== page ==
© by Sheral Schowe
South Africa's presence on wine store shelves is a welcome sight, with eighteen red wines and eight white wines available. However, the actual number of grape varietals is a small representation of what the world's seventh largest wine producer has to offer. Over the last ten years, South Africa has developed a full spectrum of styles, which include elegant whites, intense and oaky reds, delicate sparkling wines, as well as port and sherry-styled wines.
The most popular white wine varietal is the Chenin Blanc, also known as "Steen," which represents about one-third of all of the vines planted in South Africa. Chardonnay and Sauvignon Blanc are becoming increasingly popular, in response to the public's demand for more European varietals. Over half of the red wines represented in the South African section are Pinotage, which is a cross between Pinot Noir and Cinsaut. Other red varietals which are popular for export sales are Merlot, Cabernet Sauvignon, Shiraz, Tinta Barroca, and blends of several of these varietals.
South Africa's wine history dates back to the mid 1600's. The introduction of the grape vine to this vast continent is credited to a 33 year old Dutch surgeon, Jan van Riebeeck, who brought the original vine cuttings from France. In 1652 he recorded: "Today, praise be to God, wine was pressed for the first time from Cape grapes." Three years later, French Protestants brought their winemaking expertise to South Africa, which greatly improved the quality of the wines.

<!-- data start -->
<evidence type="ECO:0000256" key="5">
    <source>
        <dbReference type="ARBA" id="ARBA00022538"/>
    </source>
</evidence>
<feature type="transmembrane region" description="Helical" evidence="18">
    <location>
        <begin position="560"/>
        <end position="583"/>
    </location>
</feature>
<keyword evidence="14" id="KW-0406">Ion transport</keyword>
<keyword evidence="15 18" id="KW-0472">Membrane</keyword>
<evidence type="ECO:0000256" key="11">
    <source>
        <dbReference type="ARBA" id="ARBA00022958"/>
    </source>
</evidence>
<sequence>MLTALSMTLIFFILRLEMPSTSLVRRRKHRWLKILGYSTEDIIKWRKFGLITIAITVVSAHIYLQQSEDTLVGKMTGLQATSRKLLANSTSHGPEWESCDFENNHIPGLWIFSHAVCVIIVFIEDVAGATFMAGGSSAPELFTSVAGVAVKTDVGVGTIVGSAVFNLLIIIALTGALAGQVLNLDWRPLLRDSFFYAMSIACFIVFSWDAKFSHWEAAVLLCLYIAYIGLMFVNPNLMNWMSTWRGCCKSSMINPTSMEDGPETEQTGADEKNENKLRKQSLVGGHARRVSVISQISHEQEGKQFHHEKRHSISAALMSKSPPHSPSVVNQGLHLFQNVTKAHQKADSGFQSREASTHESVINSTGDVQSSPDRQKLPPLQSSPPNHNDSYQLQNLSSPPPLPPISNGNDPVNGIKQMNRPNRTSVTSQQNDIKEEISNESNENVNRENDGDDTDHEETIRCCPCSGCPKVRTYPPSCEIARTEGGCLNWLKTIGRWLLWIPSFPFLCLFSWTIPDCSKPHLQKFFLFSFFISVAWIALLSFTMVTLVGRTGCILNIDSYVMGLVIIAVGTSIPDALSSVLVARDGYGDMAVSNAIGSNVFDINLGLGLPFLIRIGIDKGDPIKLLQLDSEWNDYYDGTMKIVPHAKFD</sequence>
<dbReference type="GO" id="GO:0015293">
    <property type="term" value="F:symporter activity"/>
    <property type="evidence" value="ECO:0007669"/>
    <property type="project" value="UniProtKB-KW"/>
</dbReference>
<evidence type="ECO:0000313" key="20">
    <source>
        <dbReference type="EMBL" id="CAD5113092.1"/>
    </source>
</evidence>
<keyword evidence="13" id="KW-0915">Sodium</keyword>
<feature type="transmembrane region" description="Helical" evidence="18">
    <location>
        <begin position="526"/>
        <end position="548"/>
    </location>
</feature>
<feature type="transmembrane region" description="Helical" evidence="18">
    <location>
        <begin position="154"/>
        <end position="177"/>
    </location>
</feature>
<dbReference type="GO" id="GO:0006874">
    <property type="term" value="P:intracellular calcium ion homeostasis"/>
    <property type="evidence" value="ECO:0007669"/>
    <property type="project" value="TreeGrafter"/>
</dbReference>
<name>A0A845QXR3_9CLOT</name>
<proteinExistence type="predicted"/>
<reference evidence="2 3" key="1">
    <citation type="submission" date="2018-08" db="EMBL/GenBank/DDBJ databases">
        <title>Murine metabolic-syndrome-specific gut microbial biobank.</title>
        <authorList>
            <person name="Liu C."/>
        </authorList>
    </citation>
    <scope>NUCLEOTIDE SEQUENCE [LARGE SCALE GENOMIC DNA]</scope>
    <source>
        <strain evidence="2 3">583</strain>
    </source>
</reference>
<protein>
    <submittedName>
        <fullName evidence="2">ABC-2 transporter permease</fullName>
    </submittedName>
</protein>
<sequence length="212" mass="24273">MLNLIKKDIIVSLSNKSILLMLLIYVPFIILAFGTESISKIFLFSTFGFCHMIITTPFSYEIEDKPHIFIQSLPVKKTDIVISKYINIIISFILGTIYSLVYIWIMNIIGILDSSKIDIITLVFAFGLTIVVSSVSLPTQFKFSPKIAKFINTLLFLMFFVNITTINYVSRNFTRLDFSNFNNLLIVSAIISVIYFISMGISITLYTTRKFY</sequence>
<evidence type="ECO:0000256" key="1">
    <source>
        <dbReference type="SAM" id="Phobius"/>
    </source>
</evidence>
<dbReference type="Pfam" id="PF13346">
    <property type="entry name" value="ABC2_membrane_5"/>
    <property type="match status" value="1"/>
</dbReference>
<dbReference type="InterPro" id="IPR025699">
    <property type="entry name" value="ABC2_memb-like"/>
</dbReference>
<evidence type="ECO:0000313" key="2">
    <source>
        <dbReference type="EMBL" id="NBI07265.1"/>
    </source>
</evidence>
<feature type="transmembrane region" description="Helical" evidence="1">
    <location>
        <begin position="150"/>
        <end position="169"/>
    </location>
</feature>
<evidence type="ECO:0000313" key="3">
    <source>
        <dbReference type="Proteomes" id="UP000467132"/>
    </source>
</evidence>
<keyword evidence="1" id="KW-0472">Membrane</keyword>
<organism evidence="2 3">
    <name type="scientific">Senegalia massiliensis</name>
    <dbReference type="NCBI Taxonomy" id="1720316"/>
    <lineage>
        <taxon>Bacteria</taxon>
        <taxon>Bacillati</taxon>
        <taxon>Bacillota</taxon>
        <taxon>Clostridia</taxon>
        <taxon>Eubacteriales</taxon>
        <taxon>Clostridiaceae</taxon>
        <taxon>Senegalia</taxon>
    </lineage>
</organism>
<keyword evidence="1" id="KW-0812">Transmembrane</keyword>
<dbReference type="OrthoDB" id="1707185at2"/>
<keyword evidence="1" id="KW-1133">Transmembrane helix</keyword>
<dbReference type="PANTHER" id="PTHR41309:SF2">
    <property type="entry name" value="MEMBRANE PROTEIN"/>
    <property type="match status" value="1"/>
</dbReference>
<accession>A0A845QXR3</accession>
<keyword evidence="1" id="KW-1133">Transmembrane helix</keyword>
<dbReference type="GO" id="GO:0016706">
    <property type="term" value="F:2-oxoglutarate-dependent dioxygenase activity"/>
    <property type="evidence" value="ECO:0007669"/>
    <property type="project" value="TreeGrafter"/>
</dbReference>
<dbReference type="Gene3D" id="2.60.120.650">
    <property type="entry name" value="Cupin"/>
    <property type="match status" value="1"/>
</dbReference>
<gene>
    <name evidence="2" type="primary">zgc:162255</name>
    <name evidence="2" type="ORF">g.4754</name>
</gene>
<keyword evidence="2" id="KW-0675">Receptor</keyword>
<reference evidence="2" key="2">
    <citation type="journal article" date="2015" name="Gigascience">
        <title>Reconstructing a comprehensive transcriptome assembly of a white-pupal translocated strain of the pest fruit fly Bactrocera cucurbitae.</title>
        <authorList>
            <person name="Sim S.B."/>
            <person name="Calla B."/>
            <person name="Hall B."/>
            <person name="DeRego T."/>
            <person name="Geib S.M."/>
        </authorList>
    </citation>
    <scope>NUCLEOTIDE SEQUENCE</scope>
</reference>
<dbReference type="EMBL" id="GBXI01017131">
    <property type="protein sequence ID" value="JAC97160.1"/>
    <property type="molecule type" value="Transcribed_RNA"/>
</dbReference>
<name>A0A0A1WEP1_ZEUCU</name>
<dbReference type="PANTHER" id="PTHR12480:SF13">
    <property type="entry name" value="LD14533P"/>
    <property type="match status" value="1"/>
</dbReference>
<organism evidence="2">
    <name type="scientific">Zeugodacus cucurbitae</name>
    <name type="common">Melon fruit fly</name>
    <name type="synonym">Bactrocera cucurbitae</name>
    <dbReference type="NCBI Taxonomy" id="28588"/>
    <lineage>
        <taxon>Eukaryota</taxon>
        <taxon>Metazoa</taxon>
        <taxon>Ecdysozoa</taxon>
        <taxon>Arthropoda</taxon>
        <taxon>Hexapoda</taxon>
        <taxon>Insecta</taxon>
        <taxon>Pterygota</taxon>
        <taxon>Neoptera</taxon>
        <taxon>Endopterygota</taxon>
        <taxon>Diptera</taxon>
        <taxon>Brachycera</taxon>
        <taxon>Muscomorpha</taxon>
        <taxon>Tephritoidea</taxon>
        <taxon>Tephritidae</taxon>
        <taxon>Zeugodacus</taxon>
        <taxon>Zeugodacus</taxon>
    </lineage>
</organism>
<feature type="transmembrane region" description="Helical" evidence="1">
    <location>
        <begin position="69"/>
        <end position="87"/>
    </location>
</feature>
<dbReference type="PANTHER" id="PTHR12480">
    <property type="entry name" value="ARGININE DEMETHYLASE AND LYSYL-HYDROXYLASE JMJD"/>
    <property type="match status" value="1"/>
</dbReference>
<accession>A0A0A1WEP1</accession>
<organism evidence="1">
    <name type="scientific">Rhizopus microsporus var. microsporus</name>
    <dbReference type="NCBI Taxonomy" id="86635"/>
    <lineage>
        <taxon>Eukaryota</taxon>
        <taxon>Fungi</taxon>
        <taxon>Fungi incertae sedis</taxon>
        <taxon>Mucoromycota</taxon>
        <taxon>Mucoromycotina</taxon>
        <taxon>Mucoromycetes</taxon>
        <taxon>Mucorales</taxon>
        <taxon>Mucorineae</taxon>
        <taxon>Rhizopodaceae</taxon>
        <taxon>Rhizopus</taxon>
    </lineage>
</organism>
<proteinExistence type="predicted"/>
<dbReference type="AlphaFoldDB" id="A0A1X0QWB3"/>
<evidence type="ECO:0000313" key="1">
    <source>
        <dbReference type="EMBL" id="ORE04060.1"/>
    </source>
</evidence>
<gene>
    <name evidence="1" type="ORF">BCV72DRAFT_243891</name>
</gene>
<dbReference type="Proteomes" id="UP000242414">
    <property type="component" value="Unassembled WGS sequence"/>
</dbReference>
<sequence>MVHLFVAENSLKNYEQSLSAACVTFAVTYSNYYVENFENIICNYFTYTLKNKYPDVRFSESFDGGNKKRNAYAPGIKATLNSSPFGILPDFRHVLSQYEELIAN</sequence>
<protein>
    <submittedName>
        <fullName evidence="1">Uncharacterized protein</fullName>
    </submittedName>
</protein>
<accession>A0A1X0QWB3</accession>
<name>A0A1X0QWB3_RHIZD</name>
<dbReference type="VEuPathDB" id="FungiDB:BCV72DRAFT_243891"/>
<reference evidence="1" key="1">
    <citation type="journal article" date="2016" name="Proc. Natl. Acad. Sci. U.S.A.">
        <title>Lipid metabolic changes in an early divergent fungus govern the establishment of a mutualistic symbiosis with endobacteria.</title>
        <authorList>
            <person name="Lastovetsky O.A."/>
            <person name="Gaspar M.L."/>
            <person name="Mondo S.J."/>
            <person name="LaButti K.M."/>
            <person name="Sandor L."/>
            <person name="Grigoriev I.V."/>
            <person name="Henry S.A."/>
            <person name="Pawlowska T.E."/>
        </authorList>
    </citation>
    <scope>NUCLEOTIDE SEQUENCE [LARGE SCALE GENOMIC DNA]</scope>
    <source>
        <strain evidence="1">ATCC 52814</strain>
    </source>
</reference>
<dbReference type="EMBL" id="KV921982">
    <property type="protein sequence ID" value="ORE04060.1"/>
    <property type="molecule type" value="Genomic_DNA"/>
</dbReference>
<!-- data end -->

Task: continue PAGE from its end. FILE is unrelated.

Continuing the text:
The designation of "Estate" on the label is considered as the equivalent of a French Chateau or Domaine. All Estate wines must be originate from and be vinified at a registered estate, however, the "estate" can actually be several vineyard sites, miles away from each other. The Wine of Origin (W.O.) on the label indicates that the wine is certified by the South African Government. The wines may be certified by estate, region, district, vintage, or variety. Wines listed by the varietal grape name must have at least 75 percent of the named varietal in the bottle, similar to our wine laws in the United States.
Although South Africa's wine regions are limited to a relatively small portion of the southern end of the continent, there are now eleven wine regions with uniquely different soils and climates, each producing huge yields. Export sales have just begun to scratch the surface of what South Africa has to offer. University of Utah's DCE Wine Education Program will feature South African wines at their upcoming Wines of the World class. Their tasting notes will be featured next week. For more information on the University's ongoing wine education program Email: Sheralwine@aol.com.
March 28, 2000